How's my Luck now?

Reflections, views and descriptions during my stay at IIM Lucknow from July 2004 to March 2006

Location: India

Tuesday, May 17, 2005

'Bose: the Forgotten Hero'

This weekend, I watched this latest Shyam Benegal film. And to my friends' and my own great surprise and consternation, we found it a very badly made film, going by Benegal's standards.

Documenting the life of Subhash Chandra Bose from a 1939 Congress meeting in Tripura to the plane crash over Formosa after which Bose remained untraceable, the film makes Bose look more like a diplomat and a political craftsman than a brave, practical, action-oriented man that I had a view of. It does bring out the major tragedy of Bose's mission - being tossed about amid larger geopolitical interests by the Russians, the Italians, the Germans and then the Japanese. But it does so while carrying a lot of useless baggage (the film is 3.5 hours long, with the intermission coming after 2.5 hours!).

The film starts off quite well, and Bose's escape from Calcutta to Germany through Kabul is engrossing, and brings out Bose's character well. But then onwards, things start to go downhill. His stay in Germany, his marriage (contested in court currently), his escape to Indonesia when Hitler declares war on Russia, his setting up of INA and then leading it into India through Manipur are all filled with scenes which could easily have been cut, dialogues that could have been much more meaty.

The casting for the film is horrid. Only a few people in the cast do well. Sachin Khedekar as Bose puts in his best effort but the situations sought to be depicted (like his marriage with Emilie Schenkl, having khichadi in a German U-Boat, having food at a pathan's dhaba in Kabul in disguise hearing them praise him) and the empty, rhetoric-filled dialogues don't help him. Rajit Kapoor is so-so as Abid Hasan, Bose's lieutenant. Rajeshwari Sachdev just doesn't wash as Captain Laxmi Vishwanathan (who later became Laxmi Sehgal). Actors playing Gandhiji and Hitler for one scene each are unintentionally comic, as is the actress playing Schenkl. Kulbhushan Kharbanda and Ila Arun as the Punjabi couple in Kabul are quite good, but their role gets too much exposure. A. R. Rahman's music is quite good, with a good song developed from the Tagore refrain of 'ekla cholo re', sung well by Sonu Nigam, and a good qawwali sung by Rahman himself.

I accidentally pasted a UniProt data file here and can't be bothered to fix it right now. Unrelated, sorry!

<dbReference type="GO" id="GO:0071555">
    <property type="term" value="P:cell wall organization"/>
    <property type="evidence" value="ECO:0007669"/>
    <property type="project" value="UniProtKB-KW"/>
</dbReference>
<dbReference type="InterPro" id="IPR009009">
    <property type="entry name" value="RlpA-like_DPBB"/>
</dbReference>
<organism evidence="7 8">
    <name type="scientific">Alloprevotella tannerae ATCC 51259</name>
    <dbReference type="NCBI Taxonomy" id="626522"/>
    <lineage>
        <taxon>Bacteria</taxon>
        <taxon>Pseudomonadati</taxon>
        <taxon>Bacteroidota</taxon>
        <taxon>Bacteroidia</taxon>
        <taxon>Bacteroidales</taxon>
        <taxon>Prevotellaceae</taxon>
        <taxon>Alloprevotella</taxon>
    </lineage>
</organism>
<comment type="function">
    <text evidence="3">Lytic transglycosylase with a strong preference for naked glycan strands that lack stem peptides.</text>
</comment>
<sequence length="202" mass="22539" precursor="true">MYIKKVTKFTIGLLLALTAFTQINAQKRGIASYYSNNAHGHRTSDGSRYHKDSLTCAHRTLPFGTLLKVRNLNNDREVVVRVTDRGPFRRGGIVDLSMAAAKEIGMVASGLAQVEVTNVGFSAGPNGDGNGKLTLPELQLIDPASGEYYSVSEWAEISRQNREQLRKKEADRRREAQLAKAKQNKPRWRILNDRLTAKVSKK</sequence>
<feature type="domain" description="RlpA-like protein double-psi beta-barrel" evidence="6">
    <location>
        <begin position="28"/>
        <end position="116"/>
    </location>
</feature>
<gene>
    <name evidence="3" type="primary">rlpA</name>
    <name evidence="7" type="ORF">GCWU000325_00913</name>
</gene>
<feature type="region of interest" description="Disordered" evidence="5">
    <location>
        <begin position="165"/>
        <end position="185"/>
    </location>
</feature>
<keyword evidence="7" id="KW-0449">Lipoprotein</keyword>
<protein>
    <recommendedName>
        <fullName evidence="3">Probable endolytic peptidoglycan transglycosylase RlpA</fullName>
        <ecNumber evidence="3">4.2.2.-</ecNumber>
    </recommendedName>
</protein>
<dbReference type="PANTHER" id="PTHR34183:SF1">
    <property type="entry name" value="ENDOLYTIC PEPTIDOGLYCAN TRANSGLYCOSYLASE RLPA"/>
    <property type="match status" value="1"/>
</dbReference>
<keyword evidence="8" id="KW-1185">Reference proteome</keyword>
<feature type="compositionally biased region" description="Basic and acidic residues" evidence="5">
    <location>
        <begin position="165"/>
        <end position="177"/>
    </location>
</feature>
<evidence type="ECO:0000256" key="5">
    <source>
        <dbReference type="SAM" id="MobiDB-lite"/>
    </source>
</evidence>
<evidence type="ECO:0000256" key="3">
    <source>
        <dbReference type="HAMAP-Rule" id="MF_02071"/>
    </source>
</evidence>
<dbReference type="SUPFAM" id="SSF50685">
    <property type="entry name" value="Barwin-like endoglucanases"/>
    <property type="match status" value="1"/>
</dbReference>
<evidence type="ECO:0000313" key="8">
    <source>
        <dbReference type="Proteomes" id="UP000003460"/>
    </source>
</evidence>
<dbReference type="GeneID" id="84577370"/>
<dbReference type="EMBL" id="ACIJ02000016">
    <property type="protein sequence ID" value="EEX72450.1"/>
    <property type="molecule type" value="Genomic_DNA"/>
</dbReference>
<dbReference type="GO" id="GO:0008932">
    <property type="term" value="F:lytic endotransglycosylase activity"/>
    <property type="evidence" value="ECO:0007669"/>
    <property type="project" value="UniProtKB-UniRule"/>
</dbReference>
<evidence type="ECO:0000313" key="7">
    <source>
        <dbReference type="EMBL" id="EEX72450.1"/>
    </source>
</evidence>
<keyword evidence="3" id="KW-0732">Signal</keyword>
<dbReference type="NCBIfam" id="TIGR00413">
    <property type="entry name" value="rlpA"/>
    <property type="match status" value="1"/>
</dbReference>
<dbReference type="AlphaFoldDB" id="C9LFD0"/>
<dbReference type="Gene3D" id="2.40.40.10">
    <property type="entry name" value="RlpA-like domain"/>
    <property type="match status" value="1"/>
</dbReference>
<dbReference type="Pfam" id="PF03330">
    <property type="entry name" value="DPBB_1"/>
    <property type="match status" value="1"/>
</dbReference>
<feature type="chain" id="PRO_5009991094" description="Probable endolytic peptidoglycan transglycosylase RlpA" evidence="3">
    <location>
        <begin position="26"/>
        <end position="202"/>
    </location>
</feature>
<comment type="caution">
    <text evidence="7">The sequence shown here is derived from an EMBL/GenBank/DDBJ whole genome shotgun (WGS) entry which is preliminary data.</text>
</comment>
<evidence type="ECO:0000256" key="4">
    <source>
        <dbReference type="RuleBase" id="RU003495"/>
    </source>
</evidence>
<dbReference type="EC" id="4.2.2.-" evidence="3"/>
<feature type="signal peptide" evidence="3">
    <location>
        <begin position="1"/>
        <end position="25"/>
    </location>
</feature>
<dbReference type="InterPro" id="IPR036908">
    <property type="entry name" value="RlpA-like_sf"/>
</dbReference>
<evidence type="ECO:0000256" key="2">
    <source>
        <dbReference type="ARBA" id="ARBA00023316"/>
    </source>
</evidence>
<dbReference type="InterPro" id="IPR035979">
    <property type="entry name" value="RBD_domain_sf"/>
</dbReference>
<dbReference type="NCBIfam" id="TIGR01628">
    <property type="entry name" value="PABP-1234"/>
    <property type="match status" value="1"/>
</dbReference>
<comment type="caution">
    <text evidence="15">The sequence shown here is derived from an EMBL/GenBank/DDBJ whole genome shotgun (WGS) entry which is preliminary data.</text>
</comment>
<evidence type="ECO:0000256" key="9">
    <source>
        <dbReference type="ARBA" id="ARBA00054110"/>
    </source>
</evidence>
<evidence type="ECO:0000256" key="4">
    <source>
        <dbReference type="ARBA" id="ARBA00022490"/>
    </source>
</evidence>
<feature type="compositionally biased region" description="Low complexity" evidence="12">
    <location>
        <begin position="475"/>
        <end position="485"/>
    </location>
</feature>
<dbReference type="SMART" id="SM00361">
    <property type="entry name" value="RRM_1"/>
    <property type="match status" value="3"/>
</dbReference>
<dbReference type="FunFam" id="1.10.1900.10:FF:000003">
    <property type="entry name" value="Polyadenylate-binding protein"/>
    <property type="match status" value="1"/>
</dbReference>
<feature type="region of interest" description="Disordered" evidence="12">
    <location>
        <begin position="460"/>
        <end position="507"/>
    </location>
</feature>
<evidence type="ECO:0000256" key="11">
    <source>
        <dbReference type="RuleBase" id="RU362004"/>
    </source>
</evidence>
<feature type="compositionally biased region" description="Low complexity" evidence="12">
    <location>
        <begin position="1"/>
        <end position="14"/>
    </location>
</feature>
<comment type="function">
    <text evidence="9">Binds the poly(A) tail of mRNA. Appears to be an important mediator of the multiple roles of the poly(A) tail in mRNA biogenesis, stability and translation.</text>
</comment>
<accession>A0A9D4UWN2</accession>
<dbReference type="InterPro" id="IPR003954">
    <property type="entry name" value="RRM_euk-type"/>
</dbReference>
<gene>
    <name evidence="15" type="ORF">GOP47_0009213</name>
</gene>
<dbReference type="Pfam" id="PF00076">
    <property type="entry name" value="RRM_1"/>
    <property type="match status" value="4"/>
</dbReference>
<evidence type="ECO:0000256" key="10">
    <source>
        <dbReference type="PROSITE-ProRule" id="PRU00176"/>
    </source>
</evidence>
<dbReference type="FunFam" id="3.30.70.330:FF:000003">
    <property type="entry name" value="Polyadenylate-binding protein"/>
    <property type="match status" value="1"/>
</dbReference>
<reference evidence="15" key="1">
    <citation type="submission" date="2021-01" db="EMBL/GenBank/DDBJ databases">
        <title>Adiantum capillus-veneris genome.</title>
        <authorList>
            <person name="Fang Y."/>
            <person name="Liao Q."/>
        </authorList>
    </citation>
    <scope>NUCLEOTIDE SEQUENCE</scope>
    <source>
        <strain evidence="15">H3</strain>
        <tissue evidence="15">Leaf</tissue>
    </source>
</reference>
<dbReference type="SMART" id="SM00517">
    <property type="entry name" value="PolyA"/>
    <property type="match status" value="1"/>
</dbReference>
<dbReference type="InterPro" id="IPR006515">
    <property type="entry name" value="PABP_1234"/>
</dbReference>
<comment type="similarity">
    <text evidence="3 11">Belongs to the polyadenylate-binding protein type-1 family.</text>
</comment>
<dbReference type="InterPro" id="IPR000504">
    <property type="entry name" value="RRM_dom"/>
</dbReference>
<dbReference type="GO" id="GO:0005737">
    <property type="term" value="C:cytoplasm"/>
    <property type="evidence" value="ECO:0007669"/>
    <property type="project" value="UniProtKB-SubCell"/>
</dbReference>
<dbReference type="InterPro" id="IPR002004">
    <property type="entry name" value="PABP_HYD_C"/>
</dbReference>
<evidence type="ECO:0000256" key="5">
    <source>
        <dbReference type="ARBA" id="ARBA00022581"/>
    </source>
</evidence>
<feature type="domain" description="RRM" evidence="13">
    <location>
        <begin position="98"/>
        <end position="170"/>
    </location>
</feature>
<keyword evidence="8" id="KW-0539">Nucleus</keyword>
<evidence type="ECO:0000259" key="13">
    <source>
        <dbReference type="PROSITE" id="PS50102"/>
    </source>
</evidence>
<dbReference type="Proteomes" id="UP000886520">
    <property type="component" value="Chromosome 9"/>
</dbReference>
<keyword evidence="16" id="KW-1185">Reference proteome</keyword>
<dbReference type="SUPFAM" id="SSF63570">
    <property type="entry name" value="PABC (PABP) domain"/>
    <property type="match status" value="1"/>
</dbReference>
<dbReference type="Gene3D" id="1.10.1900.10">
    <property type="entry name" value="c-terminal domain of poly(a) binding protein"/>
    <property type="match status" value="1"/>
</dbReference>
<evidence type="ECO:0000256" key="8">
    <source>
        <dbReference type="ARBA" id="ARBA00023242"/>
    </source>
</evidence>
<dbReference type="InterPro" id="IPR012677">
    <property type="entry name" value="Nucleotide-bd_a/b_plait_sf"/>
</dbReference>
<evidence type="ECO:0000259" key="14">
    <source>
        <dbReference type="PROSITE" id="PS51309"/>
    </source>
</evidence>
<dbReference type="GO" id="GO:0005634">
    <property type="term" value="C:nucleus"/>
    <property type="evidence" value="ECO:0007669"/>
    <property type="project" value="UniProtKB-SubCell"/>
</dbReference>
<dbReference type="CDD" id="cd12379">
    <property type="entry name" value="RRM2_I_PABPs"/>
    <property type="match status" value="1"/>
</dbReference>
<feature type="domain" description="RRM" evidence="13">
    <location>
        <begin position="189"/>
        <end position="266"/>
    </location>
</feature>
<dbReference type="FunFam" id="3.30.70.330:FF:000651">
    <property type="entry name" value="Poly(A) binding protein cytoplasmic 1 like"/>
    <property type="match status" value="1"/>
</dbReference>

Overall, one has come to expect a much better job of film-making from Benegal and one is really disappointed in this film.


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